"In 1970, about eleven hundred urban Census tracts were classified as high poverty.

By 2010—40 years later—the number of high poverty Census tracts in urban America had increased from 1100 to more than 3,000. (3165)

The number of people living in those high poverty Census tracts had increased from 5 million to almost 11 million. And the number of poor people in high poverty Census tracts had increased from 2 million to more than 4 million.

So over a 40-year period, the number of high poverty Census tracts in America’s core cities had tripled, their population had doubled, and the number of poor people in those neighborhoods had doubled.

Given that record, I’ll bet a lot of people are hoping for a little gentrification– if gentrification means new investment, new housing, new shops without displacement.

The idea that places might benefit from gentrification runs against the popular narrative. But here’s the really startling fact: only 105 of the eleven hundred Census tracts that were high poverty in 1970 had rebounded to below poverty status by 2010. That’s only ten percent! Over 40 years!"

Most American cities are not like San Francisco or New York, where the high prices and rents cannot be avoided and the return-to-the-city demand remains very high.  Most cities have greater variance in prices and rents, from very high to very low.  This takes away the first layer of abstraction for prices and rents and allows those with money to rationally widen their consideration when choosing to live in cities.  On the surface this sounds great.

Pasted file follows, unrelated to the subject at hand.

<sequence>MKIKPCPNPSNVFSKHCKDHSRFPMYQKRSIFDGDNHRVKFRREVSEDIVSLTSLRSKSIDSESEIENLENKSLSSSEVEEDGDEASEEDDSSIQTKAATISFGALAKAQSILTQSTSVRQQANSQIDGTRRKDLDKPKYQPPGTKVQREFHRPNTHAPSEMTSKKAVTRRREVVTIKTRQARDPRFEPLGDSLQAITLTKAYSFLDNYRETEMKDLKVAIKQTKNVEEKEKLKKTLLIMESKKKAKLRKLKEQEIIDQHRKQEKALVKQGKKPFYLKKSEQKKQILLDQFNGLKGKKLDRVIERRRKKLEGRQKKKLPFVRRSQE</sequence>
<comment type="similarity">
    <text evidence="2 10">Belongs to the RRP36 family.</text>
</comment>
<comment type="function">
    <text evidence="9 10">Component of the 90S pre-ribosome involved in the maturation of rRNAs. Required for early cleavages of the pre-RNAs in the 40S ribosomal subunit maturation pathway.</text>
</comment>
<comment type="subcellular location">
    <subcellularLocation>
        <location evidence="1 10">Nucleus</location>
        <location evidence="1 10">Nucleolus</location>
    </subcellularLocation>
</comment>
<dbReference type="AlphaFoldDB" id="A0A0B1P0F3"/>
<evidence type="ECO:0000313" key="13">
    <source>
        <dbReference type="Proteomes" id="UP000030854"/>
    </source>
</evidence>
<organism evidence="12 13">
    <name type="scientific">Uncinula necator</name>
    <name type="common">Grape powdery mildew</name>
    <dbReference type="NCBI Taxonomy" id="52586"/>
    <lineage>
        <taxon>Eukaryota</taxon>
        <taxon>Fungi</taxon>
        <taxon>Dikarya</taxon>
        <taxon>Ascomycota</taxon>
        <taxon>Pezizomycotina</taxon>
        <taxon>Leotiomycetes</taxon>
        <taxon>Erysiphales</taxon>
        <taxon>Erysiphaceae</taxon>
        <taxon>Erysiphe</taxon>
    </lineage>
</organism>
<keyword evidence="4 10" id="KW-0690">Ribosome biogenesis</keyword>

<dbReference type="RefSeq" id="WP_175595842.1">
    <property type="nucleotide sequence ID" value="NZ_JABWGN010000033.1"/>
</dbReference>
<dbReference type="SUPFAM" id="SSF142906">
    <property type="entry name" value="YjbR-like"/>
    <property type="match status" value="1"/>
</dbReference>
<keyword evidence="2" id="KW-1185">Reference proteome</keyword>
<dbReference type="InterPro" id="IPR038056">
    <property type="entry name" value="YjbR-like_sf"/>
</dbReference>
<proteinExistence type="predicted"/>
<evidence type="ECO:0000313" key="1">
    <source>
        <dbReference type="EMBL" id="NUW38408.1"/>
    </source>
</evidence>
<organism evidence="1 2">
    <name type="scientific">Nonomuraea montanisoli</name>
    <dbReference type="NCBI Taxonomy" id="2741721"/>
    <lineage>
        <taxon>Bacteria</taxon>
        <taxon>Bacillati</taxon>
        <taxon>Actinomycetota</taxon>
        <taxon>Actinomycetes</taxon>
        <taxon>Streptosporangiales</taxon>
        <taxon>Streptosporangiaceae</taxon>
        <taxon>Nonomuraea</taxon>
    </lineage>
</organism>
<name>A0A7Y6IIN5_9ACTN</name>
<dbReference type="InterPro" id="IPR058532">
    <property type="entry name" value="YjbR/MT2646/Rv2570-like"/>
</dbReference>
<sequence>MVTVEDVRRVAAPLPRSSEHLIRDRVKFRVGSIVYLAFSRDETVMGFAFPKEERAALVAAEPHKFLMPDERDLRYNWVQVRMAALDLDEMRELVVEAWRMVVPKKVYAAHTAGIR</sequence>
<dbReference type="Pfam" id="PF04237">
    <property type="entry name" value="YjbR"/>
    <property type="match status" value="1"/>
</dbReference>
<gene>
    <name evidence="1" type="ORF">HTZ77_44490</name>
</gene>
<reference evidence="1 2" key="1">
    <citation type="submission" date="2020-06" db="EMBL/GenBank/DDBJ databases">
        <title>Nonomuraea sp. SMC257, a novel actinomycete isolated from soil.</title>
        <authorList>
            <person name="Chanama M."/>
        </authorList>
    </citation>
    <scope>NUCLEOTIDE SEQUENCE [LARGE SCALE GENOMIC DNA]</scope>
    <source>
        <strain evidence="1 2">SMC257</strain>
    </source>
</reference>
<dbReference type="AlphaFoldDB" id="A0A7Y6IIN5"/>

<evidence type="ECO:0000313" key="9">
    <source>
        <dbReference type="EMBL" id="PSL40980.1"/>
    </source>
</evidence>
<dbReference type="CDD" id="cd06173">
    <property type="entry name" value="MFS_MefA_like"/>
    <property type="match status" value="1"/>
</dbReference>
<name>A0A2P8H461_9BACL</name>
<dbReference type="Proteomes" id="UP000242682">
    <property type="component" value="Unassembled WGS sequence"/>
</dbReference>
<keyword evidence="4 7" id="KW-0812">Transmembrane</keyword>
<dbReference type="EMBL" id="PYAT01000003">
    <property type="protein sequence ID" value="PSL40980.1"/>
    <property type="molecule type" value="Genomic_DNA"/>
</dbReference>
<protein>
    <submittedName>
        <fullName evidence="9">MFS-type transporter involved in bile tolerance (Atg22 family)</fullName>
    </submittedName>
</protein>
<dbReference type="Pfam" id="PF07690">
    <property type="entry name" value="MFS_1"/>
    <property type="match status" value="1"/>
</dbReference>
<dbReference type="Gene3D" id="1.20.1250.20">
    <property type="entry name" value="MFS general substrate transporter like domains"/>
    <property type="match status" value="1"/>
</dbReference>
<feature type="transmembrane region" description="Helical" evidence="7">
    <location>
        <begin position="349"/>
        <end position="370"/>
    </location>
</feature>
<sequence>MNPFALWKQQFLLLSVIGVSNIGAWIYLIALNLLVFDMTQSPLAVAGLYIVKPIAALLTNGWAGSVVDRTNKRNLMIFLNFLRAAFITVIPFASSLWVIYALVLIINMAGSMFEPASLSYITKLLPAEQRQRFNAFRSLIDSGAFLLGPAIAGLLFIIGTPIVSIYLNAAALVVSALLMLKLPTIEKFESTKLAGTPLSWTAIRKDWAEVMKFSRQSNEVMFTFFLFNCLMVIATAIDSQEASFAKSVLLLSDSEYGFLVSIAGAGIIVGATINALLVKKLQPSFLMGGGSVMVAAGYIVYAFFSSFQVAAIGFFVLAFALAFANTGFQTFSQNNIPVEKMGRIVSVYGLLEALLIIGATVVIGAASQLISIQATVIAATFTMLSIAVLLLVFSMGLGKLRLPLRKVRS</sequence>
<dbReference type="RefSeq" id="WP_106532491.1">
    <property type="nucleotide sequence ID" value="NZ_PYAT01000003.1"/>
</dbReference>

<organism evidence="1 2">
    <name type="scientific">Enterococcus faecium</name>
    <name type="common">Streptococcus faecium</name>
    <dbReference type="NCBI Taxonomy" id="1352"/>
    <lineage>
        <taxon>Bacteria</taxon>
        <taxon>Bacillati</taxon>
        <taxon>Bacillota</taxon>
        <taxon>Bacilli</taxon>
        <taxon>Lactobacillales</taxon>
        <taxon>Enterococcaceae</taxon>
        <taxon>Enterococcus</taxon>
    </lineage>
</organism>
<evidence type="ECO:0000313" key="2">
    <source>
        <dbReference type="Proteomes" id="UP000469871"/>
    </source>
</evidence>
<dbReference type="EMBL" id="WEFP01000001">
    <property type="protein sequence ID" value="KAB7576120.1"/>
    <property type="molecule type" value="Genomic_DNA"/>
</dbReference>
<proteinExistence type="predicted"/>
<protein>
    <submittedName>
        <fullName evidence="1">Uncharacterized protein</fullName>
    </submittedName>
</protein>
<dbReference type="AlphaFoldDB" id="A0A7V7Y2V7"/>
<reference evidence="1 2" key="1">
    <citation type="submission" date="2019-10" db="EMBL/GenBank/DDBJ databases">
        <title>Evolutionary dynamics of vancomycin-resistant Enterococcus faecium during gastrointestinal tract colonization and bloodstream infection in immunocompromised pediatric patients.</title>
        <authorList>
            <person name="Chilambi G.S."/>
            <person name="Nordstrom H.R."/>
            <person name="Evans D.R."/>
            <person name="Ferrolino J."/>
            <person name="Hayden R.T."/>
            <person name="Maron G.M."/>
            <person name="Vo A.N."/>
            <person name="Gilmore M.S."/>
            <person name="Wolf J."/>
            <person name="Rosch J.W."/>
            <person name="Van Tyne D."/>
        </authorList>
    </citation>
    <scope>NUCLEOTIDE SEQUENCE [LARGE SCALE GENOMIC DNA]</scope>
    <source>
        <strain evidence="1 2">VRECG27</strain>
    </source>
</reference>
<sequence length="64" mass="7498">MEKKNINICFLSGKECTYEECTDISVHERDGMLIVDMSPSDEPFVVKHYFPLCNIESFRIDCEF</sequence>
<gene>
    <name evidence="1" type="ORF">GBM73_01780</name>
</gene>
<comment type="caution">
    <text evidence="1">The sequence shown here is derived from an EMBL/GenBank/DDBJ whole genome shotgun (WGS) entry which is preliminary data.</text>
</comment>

But -- and this is where the second layer of abstraction is shed -- people don't make housing decisions or neighborhood decisions rationally.  They take in all sorts of information and put it to subjective use, and justify its rationality later.  Historical perceptions of neighborhoods linger far longer than their reality.  Media perceptions can distort the reality of neighborhoods.  Egos can get involved and people select neighborhoods that have a certain cache or brand.  For urban neighborhoods in most cities, we find that affluence clusters in certain areas and moves outward slowly.  Poverty expands quickly, as those who have the ability to escape it do so, and further destabilize a neighborhood in the process.  The end result, again for cities that do not have the same strong return-to-the-city demand or the uniformly high home prices and rents, is affluent enclaves surrounded by expansive and increasingly impoverished neighborhoods.

Upzoning can accelerate this process.  If a major city undergoes an upzoning process and allows a substantial increase in the number of housing units, what do you think the development community's response to that will be?  My guess is that they will work hard to fulfill the market demand where the demand is strongest -- in the most desirable neighborhoods or in the areas immediately adjacent to them.  Only after that demand is tapped out will developers move into other areas, and most will elect to build in areas that are adjacent to the newly saturated neighborhood.  Those who live in the path of development will see prices and rents remain high; those away from the path of development will likely see  prices and rents crater, and lament the lack of investment in their community. 

The Need for Investment